For most people, few things would make 2010 a happier New Year than the prospect of retiring. Leaving the rat race behind for a life of rest and relaxation is a wonderful plan, as long as you've done your financial planning in advance. To make your dream a reality, there are some critical questions to ask before you quit your day job. (Learn three ratios that will help you evaluate your investment returns, in Measure Your Portfolio's Performance.)
- Do I have enough money to sustain an acceptable standard of living?
Whether your plan is to live off of your savings, collect a pension, work part time, make due with Social Security or some combination of these options, you need to take a close look at your income stream and your expenses. If you can compare your income to your expenses and still have money left over at the end of the month, you're off to a good start.
- For how long can I sustain it?
For some lucky individuals, retirement can last a long time. If you quit at 65 and live to 80, that's a decade and half of living you'll need to fund. If you retire earlier and live longer, you could be looking at two or even three decades of expenses that will need to be funded. Will your income sources last that long? Give your portfolio a thorough check up to make sure it will be there when you need it most.
- What will I do if things change?
Pension plans fail; Social Security is in on shaky legs; bond issuers file bankruptcy, and stock markets collapse. Change is a constant in life, and you'll need to be prepared for the possibility that one or more of your income sources dries up. Having a diversified portfolio with multiple sources of income is a proactive way to prepare for possibility of unexpected changes.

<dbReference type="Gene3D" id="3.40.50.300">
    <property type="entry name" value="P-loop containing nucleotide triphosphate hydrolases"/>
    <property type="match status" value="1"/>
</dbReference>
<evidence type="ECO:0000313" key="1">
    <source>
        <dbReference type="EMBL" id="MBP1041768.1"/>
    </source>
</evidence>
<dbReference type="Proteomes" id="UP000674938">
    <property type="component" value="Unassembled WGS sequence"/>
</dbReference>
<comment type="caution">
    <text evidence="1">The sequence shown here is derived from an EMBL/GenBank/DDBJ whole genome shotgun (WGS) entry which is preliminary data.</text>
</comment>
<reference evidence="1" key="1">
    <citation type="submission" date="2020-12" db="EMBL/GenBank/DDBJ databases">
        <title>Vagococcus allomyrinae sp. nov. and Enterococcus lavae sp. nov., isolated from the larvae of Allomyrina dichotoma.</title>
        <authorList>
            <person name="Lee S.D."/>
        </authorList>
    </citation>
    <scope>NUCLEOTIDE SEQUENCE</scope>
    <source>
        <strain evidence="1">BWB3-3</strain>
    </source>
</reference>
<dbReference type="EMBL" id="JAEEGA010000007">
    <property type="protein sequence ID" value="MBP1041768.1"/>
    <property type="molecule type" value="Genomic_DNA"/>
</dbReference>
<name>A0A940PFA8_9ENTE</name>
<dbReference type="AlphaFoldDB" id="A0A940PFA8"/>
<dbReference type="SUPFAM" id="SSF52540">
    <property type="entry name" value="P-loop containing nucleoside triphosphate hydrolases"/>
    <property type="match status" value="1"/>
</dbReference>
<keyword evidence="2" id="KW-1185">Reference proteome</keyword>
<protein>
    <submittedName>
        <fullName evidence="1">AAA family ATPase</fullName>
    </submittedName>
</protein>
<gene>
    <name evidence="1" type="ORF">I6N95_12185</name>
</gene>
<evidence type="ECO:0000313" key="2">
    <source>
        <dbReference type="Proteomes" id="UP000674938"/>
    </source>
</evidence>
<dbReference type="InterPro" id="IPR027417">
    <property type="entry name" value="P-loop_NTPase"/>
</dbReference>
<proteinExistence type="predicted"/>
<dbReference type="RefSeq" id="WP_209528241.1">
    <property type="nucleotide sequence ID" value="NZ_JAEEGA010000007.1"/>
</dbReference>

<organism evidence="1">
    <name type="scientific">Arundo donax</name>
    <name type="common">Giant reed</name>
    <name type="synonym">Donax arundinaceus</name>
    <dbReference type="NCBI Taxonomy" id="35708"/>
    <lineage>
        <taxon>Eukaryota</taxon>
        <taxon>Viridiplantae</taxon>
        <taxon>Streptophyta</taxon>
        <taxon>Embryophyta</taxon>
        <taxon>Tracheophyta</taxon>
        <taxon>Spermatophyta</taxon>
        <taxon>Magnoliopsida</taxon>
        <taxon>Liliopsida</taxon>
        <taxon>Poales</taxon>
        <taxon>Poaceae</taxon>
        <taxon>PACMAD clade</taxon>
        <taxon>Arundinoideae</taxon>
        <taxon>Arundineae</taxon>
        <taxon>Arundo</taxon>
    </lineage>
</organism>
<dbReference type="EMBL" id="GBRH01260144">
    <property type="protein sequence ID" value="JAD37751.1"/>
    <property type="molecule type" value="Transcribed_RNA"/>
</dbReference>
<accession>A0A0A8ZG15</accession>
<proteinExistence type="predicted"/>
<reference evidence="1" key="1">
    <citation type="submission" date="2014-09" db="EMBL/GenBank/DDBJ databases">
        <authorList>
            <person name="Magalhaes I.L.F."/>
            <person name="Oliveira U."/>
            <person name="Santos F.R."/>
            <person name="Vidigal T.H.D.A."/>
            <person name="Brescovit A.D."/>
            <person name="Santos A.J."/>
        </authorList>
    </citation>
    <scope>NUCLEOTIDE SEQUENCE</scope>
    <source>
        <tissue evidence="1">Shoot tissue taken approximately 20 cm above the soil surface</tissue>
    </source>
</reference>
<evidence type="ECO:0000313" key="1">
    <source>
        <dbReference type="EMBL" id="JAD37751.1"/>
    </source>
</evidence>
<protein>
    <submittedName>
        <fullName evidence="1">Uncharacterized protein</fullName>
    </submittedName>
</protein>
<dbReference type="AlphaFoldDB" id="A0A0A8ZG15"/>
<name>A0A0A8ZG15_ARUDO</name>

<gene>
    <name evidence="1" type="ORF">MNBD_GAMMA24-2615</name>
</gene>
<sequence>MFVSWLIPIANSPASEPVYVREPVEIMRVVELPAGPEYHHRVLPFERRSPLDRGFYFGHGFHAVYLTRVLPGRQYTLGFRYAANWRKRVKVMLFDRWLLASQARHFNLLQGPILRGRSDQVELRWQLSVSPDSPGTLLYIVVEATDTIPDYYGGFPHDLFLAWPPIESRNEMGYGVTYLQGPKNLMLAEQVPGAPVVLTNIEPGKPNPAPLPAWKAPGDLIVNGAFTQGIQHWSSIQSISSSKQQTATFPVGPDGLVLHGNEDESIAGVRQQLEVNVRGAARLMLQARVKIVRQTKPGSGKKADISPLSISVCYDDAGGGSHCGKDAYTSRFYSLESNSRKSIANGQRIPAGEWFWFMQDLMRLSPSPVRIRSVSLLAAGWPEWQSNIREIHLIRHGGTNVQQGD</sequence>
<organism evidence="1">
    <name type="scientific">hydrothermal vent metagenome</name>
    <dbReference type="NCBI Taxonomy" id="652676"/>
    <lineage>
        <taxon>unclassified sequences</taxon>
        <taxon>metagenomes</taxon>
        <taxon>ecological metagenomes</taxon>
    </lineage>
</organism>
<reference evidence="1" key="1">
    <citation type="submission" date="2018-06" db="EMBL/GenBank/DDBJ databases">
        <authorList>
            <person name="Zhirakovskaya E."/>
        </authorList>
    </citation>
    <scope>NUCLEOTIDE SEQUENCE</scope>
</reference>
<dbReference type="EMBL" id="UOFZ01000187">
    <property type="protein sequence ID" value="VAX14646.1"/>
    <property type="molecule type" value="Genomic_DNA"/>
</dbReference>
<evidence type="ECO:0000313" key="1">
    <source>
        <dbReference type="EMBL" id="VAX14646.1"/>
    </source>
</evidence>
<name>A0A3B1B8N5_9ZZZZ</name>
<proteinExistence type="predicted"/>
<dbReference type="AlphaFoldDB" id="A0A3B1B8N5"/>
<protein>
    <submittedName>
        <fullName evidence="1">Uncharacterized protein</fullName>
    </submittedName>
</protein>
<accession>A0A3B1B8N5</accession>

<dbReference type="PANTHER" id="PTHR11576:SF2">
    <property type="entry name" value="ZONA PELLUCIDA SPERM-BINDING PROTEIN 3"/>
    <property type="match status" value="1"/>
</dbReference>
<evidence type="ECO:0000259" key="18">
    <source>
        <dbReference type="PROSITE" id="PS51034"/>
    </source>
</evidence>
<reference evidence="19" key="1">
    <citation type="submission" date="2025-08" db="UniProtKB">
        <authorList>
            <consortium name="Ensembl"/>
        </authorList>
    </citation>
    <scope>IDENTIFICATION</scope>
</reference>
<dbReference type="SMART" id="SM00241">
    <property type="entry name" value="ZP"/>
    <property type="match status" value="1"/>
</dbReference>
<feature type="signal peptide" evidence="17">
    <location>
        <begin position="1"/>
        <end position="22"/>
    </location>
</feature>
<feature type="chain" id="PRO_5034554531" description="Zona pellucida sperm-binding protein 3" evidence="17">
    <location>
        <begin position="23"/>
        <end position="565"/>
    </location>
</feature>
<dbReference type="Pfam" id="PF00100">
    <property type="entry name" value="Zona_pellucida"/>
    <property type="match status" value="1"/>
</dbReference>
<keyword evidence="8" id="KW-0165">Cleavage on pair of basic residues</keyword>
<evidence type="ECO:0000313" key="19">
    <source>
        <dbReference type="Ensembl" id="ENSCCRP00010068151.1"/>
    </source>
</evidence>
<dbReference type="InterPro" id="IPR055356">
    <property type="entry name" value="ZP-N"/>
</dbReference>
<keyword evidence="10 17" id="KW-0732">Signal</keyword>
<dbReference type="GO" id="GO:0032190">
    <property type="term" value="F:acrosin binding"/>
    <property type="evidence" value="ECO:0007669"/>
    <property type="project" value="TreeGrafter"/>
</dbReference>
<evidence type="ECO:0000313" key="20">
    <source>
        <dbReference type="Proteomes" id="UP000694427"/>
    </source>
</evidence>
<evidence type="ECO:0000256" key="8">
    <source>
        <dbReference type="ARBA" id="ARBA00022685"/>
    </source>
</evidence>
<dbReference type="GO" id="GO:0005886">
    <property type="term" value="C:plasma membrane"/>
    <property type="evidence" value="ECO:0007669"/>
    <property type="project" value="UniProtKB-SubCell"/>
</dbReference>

- How will I afford healthcare?
If your financial situation is sound and the outlook is bright, healthcare is another topic to consider. You can't turn on a television without hearing about the rising costs of treating the sick and the increasing push to make patience pay an ever-increasing part of the bill for care. Making sure your medical needs will be covered is an important part of the retirement planning process.
Finally, its time to think about having some fun. Working for a living, saving and investing and planning your escape from the daily grind can be such all-encompassing activities that it can be a challenge for the newly retired to figure out what they are going to do with all of their newfound free time. To keep a smile on your face during your golden years, spend some time planning to have fun! (The retirement income distribution methods found in 3 Ways To Make Your Retirement Funds Last are all viable; the one you choose will depend on your personal circumstances.)